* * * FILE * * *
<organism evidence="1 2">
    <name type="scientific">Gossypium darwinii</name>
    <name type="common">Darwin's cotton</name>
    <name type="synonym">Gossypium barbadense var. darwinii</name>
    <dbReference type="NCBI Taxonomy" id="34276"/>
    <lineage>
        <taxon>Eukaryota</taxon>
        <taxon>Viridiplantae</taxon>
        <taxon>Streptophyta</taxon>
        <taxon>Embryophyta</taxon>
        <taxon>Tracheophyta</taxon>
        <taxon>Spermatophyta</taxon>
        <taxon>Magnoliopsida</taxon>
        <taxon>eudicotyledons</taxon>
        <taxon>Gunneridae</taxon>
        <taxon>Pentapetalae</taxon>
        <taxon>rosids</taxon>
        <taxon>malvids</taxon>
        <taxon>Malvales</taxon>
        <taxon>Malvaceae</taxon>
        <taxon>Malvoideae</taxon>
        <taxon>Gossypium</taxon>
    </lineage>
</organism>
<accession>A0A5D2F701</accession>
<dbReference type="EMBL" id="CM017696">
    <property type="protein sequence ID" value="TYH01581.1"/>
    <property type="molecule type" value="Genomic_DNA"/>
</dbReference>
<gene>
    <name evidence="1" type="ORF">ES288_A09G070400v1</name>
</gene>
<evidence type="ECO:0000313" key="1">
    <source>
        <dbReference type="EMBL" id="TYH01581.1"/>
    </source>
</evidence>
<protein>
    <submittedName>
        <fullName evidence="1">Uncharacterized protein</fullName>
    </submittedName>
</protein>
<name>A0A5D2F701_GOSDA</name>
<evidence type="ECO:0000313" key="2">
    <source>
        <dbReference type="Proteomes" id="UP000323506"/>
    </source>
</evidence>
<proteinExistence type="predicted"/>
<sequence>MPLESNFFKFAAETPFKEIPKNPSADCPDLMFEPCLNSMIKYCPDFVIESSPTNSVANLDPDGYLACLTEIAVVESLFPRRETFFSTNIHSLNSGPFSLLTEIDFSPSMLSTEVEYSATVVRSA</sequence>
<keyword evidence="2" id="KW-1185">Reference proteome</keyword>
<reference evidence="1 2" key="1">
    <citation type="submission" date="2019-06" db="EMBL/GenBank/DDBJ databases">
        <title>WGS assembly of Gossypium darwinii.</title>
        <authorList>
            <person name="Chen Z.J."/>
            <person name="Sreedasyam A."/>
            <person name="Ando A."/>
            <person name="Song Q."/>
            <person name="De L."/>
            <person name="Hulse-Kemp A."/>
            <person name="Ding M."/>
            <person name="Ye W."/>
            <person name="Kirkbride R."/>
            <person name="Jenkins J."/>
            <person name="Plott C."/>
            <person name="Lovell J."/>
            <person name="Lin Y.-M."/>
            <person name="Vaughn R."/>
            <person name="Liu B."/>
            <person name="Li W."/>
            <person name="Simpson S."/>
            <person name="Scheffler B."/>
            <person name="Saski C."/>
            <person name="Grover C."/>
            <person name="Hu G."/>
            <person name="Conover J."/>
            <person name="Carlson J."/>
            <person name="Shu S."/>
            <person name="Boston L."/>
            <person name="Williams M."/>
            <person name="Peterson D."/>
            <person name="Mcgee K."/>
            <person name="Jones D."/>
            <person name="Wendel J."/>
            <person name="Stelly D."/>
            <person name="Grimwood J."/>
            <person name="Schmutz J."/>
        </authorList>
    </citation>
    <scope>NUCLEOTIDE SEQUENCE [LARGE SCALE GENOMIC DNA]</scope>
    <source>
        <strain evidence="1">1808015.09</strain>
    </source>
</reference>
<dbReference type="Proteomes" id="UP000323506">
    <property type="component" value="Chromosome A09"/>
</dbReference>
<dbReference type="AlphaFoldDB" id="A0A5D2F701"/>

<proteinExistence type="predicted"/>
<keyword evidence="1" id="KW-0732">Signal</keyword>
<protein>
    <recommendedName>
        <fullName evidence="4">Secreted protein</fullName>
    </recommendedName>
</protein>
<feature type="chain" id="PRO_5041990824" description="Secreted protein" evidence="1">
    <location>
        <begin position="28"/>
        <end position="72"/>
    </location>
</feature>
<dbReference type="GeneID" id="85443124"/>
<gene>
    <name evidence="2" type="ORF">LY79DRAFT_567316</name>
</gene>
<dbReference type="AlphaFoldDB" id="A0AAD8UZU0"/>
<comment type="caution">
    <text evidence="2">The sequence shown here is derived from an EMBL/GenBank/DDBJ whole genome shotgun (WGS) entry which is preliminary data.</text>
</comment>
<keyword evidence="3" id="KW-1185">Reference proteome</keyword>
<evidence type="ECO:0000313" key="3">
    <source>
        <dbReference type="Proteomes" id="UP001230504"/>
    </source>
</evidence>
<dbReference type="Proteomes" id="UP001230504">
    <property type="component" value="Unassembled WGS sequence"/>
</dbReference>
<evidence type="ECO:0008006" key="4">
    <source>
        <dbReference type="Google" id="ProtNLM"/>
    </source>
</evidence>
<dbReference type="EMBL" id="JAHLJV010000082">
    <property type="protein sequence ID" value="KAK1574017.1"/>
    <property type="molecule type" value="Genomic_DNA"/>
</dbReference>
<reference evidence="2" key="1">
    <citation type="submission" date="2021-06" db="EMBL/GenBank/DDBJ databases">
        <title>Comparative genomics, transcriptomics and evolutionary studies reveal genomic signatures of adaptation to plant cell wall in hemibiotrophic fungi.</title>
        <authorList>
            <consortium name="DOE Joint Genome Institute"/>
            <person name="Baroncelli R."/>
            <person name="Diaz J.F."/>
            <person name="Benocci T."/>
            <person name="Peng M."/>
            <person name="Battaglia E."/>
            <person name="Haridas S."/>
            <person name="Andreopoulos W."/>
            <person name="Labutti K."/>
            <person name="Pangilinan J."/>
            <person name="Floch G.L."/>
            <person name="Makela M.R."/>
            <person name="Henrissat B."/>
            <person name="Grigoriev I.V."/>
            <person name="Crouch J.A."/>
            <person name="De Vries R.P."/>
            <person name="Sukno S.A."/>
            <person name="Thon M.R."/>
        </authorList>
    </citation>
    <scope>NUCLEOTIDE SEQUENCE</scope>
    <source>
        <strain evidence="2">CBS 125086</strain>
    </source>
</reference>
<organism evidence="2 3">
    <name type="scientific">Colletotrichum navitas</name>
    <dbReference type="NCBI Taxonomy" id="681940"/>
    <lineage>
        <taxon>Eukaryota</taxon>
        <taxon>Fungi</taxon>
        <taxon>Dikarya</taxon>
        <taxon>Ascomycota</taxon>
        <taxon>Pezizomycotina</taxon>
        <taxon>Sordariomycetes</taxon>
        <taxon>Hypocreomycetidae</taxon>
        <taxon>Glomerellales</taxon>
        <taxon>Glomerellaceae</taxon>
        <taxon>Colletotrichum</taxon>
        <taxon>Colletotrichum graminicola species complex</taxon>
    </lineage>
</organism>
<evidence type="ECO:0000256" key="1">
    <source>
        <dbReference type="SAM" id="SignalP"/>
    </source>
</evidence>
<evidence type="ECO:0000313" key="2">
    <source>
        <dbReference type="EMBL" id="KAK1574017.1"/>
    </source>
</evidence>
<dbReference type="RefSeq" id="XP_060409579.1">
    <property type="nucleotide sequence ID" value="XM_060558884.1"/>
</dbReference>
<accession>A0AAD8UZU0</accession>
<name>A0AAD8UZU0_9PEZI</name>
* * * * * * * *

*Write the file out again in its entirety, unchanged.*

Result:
<organism evidence="1 2">
    <name type="scientific">Gossypium darwinii</name>
    <name type="common">Darwin's cotton</name>
    <name type="synonym">Gossypium barbadense var. darwinii</name>
    <dbReference type="NCBI Taxonomy" id="34276"/>
    <lineage>
        <taxon>Eukaryota</taxon>
        <taxon>Viridiplantae</taxon>
        <taxon>Streptophyta</taxon>
        <taxon>Embryophyta</taxon>
        <taxon>Tracheophyta</taxon>
        <taxon>Spermatophyta</taxon>
        <taxon>Magnoliopsida</taxon>
        <taxon>eudicotyledons</taxon>
        <taxon>Gunneridae</taxon>
        <taxon>Pentapetalae</taxon>
        <taxon>rosids</taxon>
        <taxon>malvids</taxon>
        <taxon>Malvales</taxon>
        <taxon>Malvaceae</taxon>
        <taxon>Malvoideae</taxon>
        <taxon>Gossypium</taxon>
    </lineage>
</organism>
<accession>A0A5D2F701</accession>
<dbReference type="EMBL" id="CM017696">
    <property type="protein sequence ID" value="TYH01581.1"/>
    <property type="molecule type" value="Genomic_DNA"/>
</dbReference>
<gene>
    <name evidence="1" type="ORF">ES288_A09G070400v1</name>
</gene>
<evidence type="ECO:0000313" key="1">
    <source>
        <dbReference type="EMBL" id="TYH01581.1"/>
    </source>
</evidence>
<protein>
    <submittedName>
        <fullName evidence="1">Uncharacterized protein</fullName>
    </submittedName>
</protein>
<name>A0A5D2F701_GOSDA</name>
<evidence type="ECO:0000313" key="2">
    <source>
        <dbReference type="Proteomes" id="UP000323506"/>
    </source>
</evidence>
<proteinExistence type="predicted"/>
<sequence>MPLESNFFKFAAETPFKEIPKNPSADCPDLMFEPCLNSMIKYCPDFVIESSPTNSVANLDPDGYLACLTEIAVVESLFPRRETFFSTNIHSLNSGPFSLLTEIDFSPSMLSTEVEYSATVVRSA</sequence>
<keyword evidence="2" id="KW-1185">Reference proteome</keyword>
<reference evidence="1 2" key="1">
    <citation type="submission" date="2019-06" db="EMBL/GenBank/DDBJ databases">
        <title>WGS assembly of Gossypium darwinii.</title>
        <authorList>
            <person name="Chen Z.J."/>
            <person name="Sreedasyam A."/>
            <person name="Ando A."/>
            <person name="Song Q."/>
            <person name="De L."/>
            <person name="Hulse-Kemp A."/>
            <person name="Ding M."/>
            <person name="Ye W."/>
            <person name="Kirkbride R."/>
            <person name="Jenkins J."/>
            <person name="Plott C."/>
            <person name="Lovell J."/>
            <person name="Lin Y.-M."/>
            <person name="Vaughn R."/>
            <person name="Liu B."/>
            <person name="Li W."/>
            <person name="Simpson S."/>
            <person name="Scheffler B."/>
            <person name="Saski C."/>
            <person name="Grover C."/>
            <person name="Hu G."/>
            <person name="Conover J."/>
            <person name="Carlson J."/>
            <person name="Shu S."/>
            <person name="Boston L."/>
            <person name="Williams M."/>
            <person name="Peterson D."/>
            <person name="Mcgee K."/>
            <person name="Jones D."/>
            <person name="Wendel J."/>
            <person name="Stelly D."/>
            <person name="Grimwood J."/>
            <person name="Schmutz J."/>
        </authorList>
    </citation>
    <scope>NUCLEOTIDE SEQUENCE [LARGE SCALE GENOMIC DNA]</scope>
    <source>
        <strain evidence="1">1808015.09</strain>
    </source>
</reference>
<dbReference type="Proteomes" id="UP000323506">
    <property type="component" value="Chromosome A09"/>
</dbReference>
<dbReference type="AlphaFoldDB" id="A0A5D2F701"/>

<proteinExistence type="predicted"/>
<keyword evidence="1" id="KW-0732">Signal</keyword>
<protein>
    <recommendedName>
        <fullName evidence="4">Secreted protein</fullName>
    </recommendedName>
</protein>
<feature type="chain" id="PRO_5041990824" description="Secreted protein" evidence="1">
    <location>
        <begin position="28"/>
        <end position="72"/>
    </location>
</feature>
<dbReference type="GeneID" id="85443124"/>
<gene>
    <name evidence="2" type="ORF">LY79DRAFT_567316</name>
</gene>
<dbReference type="AlphaFoldDB" id="A0AAD8UZU0"/>
<comment type="caution">
    <text evidence="2">The sequence shown here is derived from an EMBL/GenBank/DDBJ whole genome shotgun (WGS) entry which is preliminary data.</text>
</comment>
<keyword evidence="3" id="KW-1185">Reference proteome</keyword>
<evidence type="ECO:0000313" key="3">
    <source>
        <dbReference type="Proteomes" id="UP001230504"/>
    </source>
</evidence>
<dbReference type="Proteomes" id="UP001230504">
    <property type="component" value="Unassembled WGS sequence"/>
</dbReference>
<evidence type="ECO:0008006" key="4">
    <source>
        <dbReference type="Google" id="ProtNLM"/>
    </source>
</evidence>
<dbReference type="EMBL" id="JAHLJV010000082">
    <property type="protein sequence ID" value="KAK1574017.1"/>
    <property type="molecule type" value="Genomic_DNA"/>
</dbReference>
<reference evidence="2" key="1">
    <citation type="submission" date="2021-06" db="EMBL/GenBank/DDBJ databases">
        <title>Comparative genomics, transcriptomics and evolutionary studies reveal genomic signatures of adaptation to plant cell wall in hemibiotrophic fungi.</title>
        <authorList>
            <consortium name="DOE Joint Genome Institute"/>
            <person name="Baroncelli R."/>
            <person name="Diaz J.F."/>
            <person name="Benocci T."/>
            <person name="Peng M."/>
            <person name="Battaglia E."/>
            <person name="Haridas S."/>
            <person name="Andreopoulos W."/>
            <person name="Labutti K."/>
            <person name="Pangilinan J."/>
            <person name="Floch G.L."/>
            <person name="Makela M.R."/>
            <person name="Henrissat B."/>
            <person name="Grigoriev I.V."/>
            <person name="Crouch J.A."/>
            <person name="De Vries R.P."/>
            <person name="Sukno S.A."/>
            <person name="Thon M.R."/>
        </authorList>
    </citation>
    <scope>NUCLEOTIDE SEQUENCE</scope>
    <source>
        <strain evidence="2">CBS 125086</strain>
    </source>
</reference>
<organism evidence="2 3">
    <name type="scientific">Colletotrichum navitas</name>
    <dbReference type="NCBI Taxonomy" id="681940"/>
    <lineage>
        <taxon>Eukaryota</taxon>
        <taxon>Fungi</taxon>
        <taxon>Dikarya</taxon>
        <taxon>Ascomycota</taxon>
        <taxon>Pezizomycotina</taxon>
        <taxon>Sordariomycetes</taxon>
        <taxon>Hypocreomycetidae</taxon>
        <taxon>Glomerellales</taxon>
        <taxon>Glomerellaceae</taxon>
        <taxon>Colletotrichum</taxon>
        <taxon>Colletotrichum graminicola species complex</taxon>
    </lineage>
</organism>
<evidence type="ECO:0000256" key="1">
    <source>
        <dbReference type="SAM" id="SignalP"/>
    </source>
</evidence>
<evidence type="ECO:0000313" key="2">
    <source>
        <dbReference type="EMBL" id="KAK1574017.1"/>
    </source>
</evidence>
<dbReference type="RefSeq" id="XP_060409579.1">
    <property type="nucleotide sequence ID" value="XM_060558884.1"/>
</dbReference>
<accession>A0AAD8UZU0</accession>
<name>A0AAD8UZU0_9PEZI</name>